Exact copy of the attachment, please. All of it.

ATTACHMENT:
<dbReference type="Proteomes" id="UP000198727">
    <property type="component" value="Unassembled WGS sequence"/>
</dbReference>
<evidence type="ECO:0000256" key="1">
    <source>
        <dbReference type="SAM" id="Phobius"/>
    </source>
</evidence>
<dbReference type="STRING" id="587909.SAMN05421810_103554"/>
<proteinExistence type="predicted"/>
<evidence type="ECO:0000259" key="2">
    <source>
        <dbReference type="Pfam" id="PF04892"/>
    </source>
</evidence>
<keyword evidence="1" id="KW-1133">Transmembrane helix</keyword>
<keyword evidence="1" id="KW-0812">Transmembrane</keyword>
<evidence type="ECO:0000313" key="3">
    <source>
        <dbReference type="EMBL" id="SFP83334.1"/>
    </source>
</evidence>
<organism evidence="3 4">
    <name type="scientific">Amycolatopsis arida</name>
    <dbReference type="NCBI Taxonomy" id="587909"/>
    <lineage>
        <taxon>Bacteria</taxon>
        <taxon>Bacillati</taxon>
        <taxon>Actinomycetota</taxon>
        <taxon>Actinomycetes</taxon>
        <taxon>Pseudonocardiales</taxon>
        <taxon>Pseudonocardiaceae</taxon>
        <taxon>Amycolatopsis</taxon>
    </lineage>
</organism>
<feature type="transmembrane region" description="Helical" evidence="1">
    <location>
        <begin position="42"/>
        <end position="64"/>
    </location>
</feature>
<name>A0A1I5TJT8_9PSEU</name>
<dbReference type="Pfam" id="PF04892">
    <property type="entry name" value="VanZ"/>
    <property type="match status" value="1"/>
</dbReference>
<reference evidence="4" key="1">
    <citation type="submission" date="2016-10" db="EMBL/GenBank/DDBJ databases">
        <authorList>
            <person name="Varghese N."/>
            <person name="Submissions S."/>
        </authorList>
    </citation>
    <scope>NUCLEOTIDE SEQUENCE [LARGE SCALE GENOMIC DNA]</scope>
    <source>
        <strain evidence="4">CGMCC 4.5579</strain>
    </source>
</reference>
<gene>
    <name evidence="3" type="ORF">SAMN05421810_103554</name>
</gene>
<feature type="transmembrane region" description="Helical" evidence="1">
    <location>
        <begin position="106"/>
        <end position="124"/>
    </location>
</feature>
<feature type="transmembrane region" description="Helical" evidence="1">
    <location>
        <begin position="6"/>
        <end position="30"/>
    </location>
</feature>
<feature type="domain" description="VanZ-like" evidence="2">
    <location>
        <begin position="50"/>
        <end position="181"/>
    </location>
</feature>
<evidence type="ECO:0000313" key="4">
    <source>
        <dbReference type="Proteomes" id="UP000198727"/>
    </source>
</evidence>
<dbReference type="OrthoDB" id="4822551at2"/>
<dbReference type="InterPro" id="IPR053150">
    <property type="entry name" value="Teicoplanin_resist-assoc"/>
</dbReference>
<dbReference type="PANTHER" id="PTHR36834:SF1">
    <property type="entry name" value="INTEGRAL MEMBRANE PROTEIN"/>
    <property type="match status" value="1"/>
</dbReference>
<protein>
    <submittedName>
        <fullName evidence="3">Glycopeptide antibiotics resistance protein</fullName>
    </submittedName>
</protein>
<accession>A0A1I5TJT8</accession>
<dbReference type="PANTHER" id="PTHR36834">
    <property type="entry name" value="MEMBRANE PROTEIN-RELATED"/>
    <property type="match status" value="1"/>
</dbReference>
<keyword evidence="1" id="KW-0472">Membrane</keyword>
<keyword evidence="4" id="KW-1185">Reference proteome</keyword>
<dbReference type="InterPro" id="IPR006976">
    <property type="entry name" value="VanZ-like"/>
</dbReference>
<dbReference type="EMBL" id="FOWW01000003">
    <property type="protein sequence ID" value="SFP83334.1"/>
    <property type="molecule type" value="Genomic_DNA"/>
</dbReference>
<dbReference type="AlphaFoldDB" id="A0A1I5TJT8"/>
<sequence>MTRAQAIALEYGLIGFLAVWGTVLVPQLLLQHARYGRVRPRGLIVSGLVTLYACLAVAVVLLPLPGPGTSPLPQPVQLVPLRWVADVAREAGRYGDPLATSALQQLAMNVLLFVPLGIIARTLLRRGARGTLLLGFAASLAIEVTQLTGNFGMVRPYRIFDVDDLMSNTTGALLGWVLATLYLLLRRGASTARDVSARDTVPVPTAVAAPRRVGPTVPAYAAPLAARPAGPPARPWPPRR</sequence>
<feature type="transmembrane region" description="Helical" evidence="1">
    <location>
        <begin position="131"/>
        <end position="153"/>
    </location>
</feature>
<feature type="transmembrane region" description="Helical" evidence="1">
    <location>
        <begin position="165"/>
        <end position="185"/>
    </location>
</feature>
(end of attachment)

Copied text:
<dbReference type="Proteomes" id="UP000198727">
    <property type="component" value="Unassembled WGS sequence"/>
</dbReference>
<evidence type="ECO:0000256" key="1">
    <source>
        <dbReference type="SAM" id="Phobius"/>
    </source>
</evidence>
<dbReference type="STRING" id="587909.SAMN05421810_103554"/>
<proteinExistence type="predicted"/>
<evidence type="ECO:0000259" key="2">
    <source>
        <dbReference type="Pfam" id="PF04892"/>
    </source>
</evidence>
<keyword evidence="1" id="KW-1133">Transmembrane helix</keyword>
<keyword evidence="1" id="KW-0812">Transmembrane</keyword>
<evidence type="ECO:0000313" key="3">
    <source>
        <dbReference type="EMBL" id="SFP83334.1"/>
    </source>
</evidence>
<organism evidence="3 4">
    <name type="scientific">Amycolatopsis arida</name>
    <dbReference type="NCBI Taxonomy" id="587909"/>
    <lineage>
        <taxon>Bacteria</taxon>
        <taxon>Bacillati</taxon>
        <taxon>Actinomycetota</taxon>
        <taxon>Actinomycetes</taxon>
        <taxon>Pseudonocardiales</taxon>
        <taxon>Pseudonocardiaceae</taxon>
        <taxon>Amycolatopsis</taxon>
    </lineage>
</organism>
<feature type="transmembrane region" description="Helical" evidence="1">
    <location>
        <begin position="42"/>
        <end position="64"/>
    </location>
</feature>
<name>A0A1I5TJT8_9PSEU</name>
<dbReference type="Pfam" id="PF04892">
    <property type="entry name" value="VanZ"/>
    <property type="match status" value="1"/>
</dbReference>
<reference evidence="4" key="1">
    <citation type="submission" date="2016-10" db="EMBL/GenBank/DDBJ databases">
        <authorList>
            <person name="Varghese N."/>
            <person name="Submissions S."/>
        </authorList>
    </citation>
    <scope>NUCLEOTIDE SEQUENCE [LARGE SCALE GENOMIC DNA]</scope>
    <source>
        <strain evidence="4">CGMCC 4.5579</strain>
    </source>
</reference>
<gene>
    <name evidence="3" type="ORF">SAMN05421810_103554</name>
</gene>
<feature type="transmembrane region" description="Helical" evidence="1">
    <location>
        <begin position="106"/>
        <end position="124"/>
    </location>
</feature>
<feature type="transmembrane region" description="Helical" evidence="1">
    <location>
        <begin position="6"/>
        <end position="30"/>
    </location>
</feature>
<feature type="domain" description="VanZ-like" evidence="2">
    <location>
        <begin position="50"/>
        <end position="181"/>
    </location>
</feature>
<evidence type="ECO:0000313" key="4">
    <source>
        <dbReference type="Proteomes" id="UP000198727"/>
    </source>
</evidence>
<dbReference type="OrthoDB" id="4822551at2"/>
<dbReference type="InterPro" id="IPR053150">
    <property type="entry name" value="Teicoplanin_resist-assoc"/>
</dbReference>
<dbReference type="PANTHER" id="PTHR36834:SF1">
    <property type="entry name" value="INTEGRAL MEMBRANE PROTEIN"/>
    <property type="match status" value="1"/>
</dbReference>
<protein>
    <submittedName>
        <fullName evidence="3">Glycopeptide antibiotics resistance protein</fullName>
    </submittedName>
</protein>
<accession>A0A1I5TJT8</accession>
<dbReference type="PANTHER" id="PTHR36834">
    <property type="entry name" value="MEMBRANE PROTEIN-RELATED"/>
    <property type="match status" value="1"/>
</dbReference>
<keyword evidence="1" id="KW-0472">Membrane</keyword>
<keyword evidence="4" id="KW-1185">Reference proteome</keyword>
<dbReference type="InterPro" id="IPR006976">
    <property type="entry name" value="VanZ-like"/>
</dbReference>
<dbReference type="EMBL" id="FOWW01000003">
    <property type="protein sequence ID" value="SFP83334.1"/>
    <property type="molecule type" value="Genomic_DNA"/>
</dbReference>
<dbReference type="AlphaFoldDB" id="A0A1I5TJT8"/>
<sequence>MTRAQAIALEYGLIGFLAVWGTVLVPQLLLQHARYGRVRPRGLIVSGLVTLYACLAVAVVLLPLPGPGTSPLPQPVQLVPLRWVADVAREAGRYGDPLATSALQQLAMNVLLFVPLGIIARTLLRRGARGTLLLGFAASLAIEVTQLTGNFGMVRPYRIFDVDDLMSNTTGALLGWVLATLYLLLRRGASTARDVSARDTVPVPTAVAAPRRVGPTVPAYAAPLAARPAGPPARPWPPRR</sequence>
<feature type="transmembrane region" description="Helical" evidence="1">
    <location>
        <begin position="131"/>
        <end position="153"/>
    </location>
</feature>
<feature type="transmembrane region" description="Helical" evidence="1">
    <location>
        <begin position="165"/>
        <end position="185"/>
    </location>
</feature>